During the installment payment arrangement process you are never advised by the EDD to seek the advice of legal counsel before completing any form or signing any document.
Black’s Law Dictionary defines duress as “any illegal action, threat, or other means amounting to or tending to coerce the will of another, and actually inducing him to do and act contrary to his free will…A condition where one is induced by wrongful act or threat of another to make a contract under circumstances which deprives him of exercise of his free will.”
An installment payment arrangement is a contract between you and the EDD. You agree to pay a specific monthly sum, on or before a specific monthly date, and the EDD agrees to leave you alone. You don’t want to submit the Questionnaire, but you have no choice. If that isn’t duress, I don’t know what is.
Statute of Limitations
It is common for the EDD collector to issue a CUIC § 1735 Notice of Assessment after many or all of the payroll tax quarters have expired for assessment purposes pursuant to CUIC § 1132. This defense is always available to you even if you do not assert it in your petition. It goes to the jurisdiction of the CUIAB to hear the matter. A statute of limitations defense can be asserted at any time.
In my opinion one cannot prevail in a CUIC § 1735 assessment without having third-party witnesses who will testify on your behalf. If you try to go it alone, and argue that you were neither responsible nor willful, you have a huge uphill battle with very problematic results.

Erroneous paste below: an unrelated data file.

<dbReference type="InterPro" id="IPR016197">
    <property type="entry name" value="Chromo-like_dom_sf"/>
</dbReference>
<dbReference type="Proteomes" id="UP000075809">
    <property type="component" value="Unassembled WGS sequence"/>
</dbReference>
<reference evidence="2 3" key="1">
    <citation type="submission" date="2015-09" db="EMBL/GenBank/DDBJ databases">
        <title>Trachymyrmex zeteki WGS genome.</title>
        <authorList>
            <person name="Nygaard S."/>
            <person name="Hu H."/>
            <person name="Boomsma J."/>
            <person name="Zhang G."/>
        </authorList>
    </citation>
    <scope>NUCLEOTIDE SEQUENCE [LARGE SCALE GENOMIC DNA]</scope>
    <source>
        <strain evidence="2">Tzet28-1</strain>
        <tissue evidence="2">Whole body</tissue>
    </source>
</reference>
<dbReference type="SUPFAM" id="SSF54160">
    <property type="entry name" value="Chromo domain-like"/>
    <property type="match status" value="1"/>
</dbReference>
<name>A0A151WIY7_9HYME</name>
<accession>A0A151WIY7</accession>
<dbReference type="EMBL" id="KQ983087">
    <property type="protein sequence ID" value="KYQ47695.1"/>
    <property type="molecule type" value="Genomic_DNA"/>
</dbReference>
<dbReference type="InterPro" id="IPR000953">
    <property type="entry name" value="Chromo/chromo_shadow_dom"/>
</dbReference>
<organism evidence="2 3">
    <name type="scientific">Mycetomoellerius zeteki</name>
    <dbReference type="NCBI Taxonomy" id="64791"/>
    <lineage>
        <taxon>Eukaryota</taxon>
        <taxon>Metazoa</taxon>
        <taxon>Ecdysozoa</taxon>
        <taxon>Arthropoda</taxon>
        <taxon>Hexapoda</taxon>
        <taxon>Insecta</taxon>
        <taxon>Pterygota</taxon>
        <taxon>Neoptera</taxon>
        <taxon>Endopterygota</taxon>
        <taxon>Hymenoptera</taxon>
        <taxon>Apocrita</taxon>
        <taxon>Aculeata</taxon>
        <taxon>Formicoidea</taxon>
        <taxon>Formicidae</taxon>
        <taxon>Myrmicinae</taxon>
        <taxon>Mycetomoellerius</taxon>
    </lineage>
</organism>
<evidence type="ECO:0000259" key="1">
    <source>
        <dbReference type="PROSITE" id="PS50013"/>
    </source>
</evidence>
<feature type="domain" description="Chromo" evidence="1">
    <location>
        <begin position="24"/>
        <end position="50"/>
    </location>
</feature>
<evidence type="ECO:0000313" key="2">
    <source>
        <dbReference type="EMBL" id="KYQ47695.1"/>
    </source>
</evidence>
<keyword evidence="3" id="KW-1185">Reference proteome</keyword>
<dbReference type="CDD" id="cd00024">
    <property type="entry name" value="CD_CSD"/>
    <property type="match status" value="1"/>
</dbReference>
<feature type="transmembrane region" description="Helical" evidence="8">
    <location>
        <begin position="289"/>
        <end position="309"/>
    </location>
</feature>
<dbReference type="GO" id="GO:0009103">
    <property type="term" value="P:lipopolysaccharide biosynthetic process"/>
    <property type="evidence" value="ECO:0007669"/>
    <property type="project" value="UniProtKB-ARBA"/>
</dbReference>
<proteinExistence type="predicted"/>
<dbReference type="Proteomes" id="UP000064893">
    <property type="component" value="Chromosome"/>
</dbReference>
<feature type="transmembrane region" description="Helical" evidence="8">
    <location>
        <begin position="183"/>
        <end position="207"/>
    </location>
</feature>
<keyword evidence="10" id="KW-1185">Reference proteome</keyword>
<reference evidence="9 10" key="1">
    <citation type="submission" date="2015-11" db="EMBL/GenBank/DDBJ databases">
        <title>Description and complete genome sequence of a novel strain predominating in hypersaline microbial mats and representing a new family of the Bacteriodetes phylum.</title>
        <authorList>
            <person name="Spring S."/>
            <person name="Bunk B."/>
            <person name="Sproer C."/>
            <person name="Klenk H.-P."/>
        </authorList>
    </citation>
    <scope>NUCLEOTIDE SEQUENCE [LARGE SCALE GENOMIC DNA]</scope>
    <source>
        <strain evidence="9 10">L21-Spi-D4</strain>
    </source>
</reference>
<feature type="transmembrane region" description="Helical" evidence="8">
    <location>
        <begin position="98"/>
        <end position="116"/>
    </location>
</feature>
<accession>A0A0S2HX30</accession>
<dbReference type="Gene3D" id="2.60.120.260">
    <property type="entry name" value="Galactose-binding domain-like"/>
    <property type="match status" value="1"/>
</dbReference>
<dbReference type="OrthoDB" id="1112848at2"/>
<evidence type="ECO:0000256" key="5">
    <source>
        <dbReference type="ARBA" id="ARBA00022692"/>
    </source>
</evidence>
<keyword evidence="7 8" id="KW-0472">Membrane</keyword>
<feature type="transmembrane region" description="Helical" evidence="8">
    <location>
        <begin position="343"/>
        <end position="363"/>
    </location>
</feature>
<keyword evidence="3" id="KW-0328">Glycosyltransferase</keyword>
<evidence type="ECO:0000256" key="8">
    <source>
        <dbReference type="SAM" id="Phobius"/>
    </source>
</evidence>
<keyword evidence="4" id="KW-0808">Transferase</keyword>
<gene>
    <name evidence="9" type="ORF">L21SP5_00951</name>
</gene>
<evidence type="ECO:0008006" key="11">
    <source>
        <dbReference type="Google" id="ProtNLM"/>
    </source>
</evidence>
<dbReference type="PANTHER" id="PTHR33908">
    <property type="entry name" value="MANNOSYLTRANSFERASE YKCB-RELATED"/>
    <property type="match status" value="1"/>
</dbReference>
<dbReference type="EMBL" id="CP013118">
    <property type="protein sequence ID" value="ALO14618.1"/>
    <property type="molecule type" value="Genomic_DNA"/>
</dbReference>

Consider the Settlement Process
Many people facing potential personal level assessments, will pay the assessment, file a claim for refund, and go through the administrative refund process without waiting for an EDD collector assessment. Either way, you should strongly consider settling you matter and manage your risk exposure without being totally assessed by an adverse judge ruling. There are several articles on this website that discuss the EDD’s settlement process.
The requirement of having to complete the Corporate Information Questionnaire is an issue for EDD management, at the highest level. This requirement should be dropped as a matter of EDD collection policy.
Robert Schriebman has a successful practice in the Rolling Hills Estates area of Los Angeles County serving clients throughout California and the United States. He has successfully dedicated more than 40 years to helping individual taxpayers, business owners, CPAs, Enrolled Agents, and tax attorneys navigate the complicated tax systems of the federal and state governments. Mr. Schriebman is in private practice. He is not affiliated in any way with the EDD and he is not employed by the EDD or any other agency of the State of California.
Robert Schriebman has written the only 2 books ever published dealing with how California Employment Development Department (EDD) operates. See “California Tax Collection Practice and Procedures” and “California Taxation Practice and Procedure,” both published by Commerce Clearing House.
Robert Schriebman has written over 20 books including the major manual used nationally by practitioners and the IRS, “IRS Tax Collection Procedures – A Manual for Practitioners” published by Commerce Clearing House.
Robert Schriebman has written over 20 books including the major manual used nationally by practitioners and the IRS, “IRS Tax Collection Procedures – A Manual for Practitioners” published by Commerce Clearing House in addition to the only 2 books ever published dealing with how California Employment Development Department (EDD) operates. See “California Tax Collection Practice and Procedures” and “California Taxation Practice and Procedure,” both published by Commerce Clearing House.